What to Expect During IOP in Greenwich, CT

What to Expect During IOP in Greenwich, CT

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The opioid crisis has profoundly impacted Connecticut and has a higher-than-average overall rate of drug-induced mortality. This makes an intensive outpatient program, or IOP, in Greenwich all the more critical. 

According to the Connecticut State Department of Health, the number of mortalities caused by drug abuse was 39.1 per 100,000 in 2020. The national rate in the same year was 28.3. [1] If you’re struggling with a substance use disorder, an intensive outpatient program (IOP) in Greenwich could save your life.

Outpatient treatment is often used as a step-down program for patients who have completed more comprehensive levels of care, such as a day treatment program. Knowing what to expect from the program will help you meet your recovery goals if you’re considering an IOP.

What Is an IOP in Greenwich?

People who need addiction treatment, including those with a co-occurring mental illness, have several options for care. An IOP is a flexible recovery program designed to support individuals as they learn how to navigate life without the use of drugs or alcohol. An intensive outpatient program is often recommended for those who are transitioning from another program.

As the term suggests, IOPs provide intensive care that allows the patient to live independently at home. Furthermore, an outpatient program is considered “intensive” if participants receive clinical therapy for at least nine hours per week.

IOP supports patients as they meet other commitments such as work, school, and family life. IOPs provide a continuum of care. Patients also often work with the same therapists and staff members they came to know in their previous program. Some of the recommended therapies include:

Continued therapy aims to help patients build healthy new coping strategies. It is also a safety net that provides support and professional care as new people in recovery learn to apply the new skills they have learned.

Peer support is also an essential component of an intensive outpatient program. Patients can share their challenges and successes in recovery with others who understand what they are going through. Learning how to support and be supported by a sober community may help maintain long-term recovery.

A Typical Day in an IOP

Each person’s treatment plan varies, but you can expect to attend treatment at an IOP for up to three hours per day, five days a week for around six weeks. While at the clinic, patients participate in a schedule of therapies designed to help them cope with any behavioral or emotional issues they are facing.

IOPs offer a great deal of flexibility. Once treatment hours have been completed for the day, participants are free to return home, work, or go to school. Additionally, having the support of an IOP as you learn how to navigate the complexities of daily living without substances can make all the difference.

Are IOPs Effective?

One study on outpatient satisfaction concluded that individuals are most successful in treatment programs that meet their needs. [2] Moreover, programs that provide personalized treatment plans that keep patients motivated are thought to be more effective.

An IOP may be part of an individual’s aftercare program. Ultimately, aftercare refers to the continued treatment a person receives after completing the first stage of treatment. The initial abstinence from drug or alcohol use is difficult, but it’s only the first step in recovery. Aftercare provides support and resources to help people continue their wellness path.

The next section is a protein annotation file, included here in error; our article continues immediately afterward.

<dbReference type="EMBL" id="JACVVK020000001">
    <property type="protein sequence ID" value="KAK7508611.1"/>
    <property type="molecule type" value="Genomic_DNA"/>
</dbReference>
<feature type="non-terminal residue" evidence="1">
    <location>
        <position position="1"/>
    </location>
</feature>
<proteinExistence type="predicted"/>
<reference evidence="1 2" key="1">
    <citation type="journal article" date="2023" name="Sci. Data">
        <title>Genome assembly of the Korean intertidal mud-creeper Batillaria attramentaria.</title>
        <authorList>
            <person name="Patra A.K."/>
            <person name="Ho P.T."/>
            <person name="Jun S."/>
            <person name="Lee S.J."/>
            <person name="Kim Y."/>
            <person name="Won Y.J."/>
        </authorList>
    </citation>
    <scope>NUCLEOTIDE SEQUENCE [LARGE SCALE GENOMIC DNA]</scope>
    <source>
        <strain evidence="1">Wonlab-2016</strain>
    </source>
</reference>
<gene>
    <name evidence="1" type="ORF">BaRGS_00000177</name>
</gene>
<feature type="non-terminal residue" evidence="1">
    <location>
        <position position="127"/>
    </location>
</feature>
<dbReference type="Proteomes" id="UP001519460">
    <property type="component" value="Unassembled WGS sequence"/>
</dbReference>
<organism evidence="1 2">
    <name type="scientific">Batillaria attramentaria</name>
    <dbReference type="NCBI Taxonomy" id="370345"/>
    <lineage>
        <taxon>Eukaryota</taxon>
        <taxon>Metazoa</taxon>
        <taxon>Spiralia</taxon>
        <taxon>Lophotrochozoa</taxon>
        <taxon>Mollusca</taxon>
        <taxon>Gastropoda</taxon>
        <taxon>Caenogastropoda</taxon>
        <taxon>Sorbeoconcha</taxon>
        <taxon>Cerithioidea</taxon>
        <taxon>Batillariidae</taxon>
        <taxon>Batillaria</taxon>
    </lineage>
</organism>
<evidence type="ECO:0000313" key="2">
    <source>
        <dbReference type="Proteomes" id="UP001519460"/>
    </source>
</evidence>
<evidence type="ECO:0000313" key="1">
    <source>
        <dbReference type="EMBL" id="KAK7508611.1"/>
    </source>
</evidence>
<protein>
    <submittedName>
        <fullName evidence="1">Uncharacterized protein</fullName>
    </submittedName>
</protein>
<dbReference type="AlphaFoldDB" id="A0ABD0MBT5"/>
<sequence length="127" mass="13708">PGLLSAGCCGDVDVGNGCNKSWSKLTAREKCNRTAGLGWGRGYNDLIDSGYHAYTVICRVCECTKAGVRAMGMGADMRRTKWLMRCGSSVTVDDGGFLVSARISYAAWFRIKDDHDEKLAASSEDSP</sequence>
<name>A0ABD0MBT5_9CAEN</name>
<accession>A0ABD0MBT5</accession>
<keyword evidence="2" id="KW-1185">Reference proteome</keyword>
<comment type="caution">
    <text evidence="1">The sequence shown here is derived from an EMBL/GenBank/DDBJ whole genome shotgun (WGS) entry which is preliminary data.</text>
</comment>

Ongoing behavior therapy and peer support are the foundation of an IOP. Life skills help train patients to find a job, build healthy relationships, and manage day-to-day responsibilities.

Finally, IOPs also offer some level of accountability. Patients must attend scheduled therapy sessions and may be monitored with drug tests.

Connecticut Center for Recovery Offers IOP in Greenwich, CT

If you or someone you love needs help overcoming drug addiction, the Connecticut Center for Recovery is here to help. We offer several levels of care, including an intensive outpatient program for graduates of our day program and others who need ongoing treatment support. Contact the Connecticut Center for Recovery to learn more about our IOP and other programs.



[1] https://portal.ct.gov/DPH/Health-Education-Management–Surveillance/The-Office-of-Injury-Prevention/Opioid-and-Drug-Overdose-Statistics

[2] https://trepo.tuni.fi/bitstream/handle/10024/122301/Factors_predicting_satisfaction_2020.pdf?sequence=2&isAllowed=y

About Alexis Ecoff

Alexis earned both a B.S. in Psychology and a B.S. in Family and Child Sciences from Florida State University and an M.A. in Marriage and Family Therapy from the University of San Diego. She holds licenses in Marriage and Family Therapy in Florida, Connecticut, and Massachusetts and is also a member of the American Association for Marriage and Family Therapy (AAMFT). Alexis works with families, couples, children, and groups and also has a sub-specialty in addiction and recovery. She utilizes an integrated, systemic approach to counseling; empowering people to define what is not working for them in their lives and to discover the possibilities for making life work. In doing this, clients are guided towards identifying their strengths, accessing their resources, tapping into their potential for success, and taking action toward achieving their desired goals. Alexis also has extensive experience in the administration of behavioral health organizations. She has developed, built, and supervised several facilities encompassing all levels of care while leading them through state licensing and The Joint Commission accreditation process.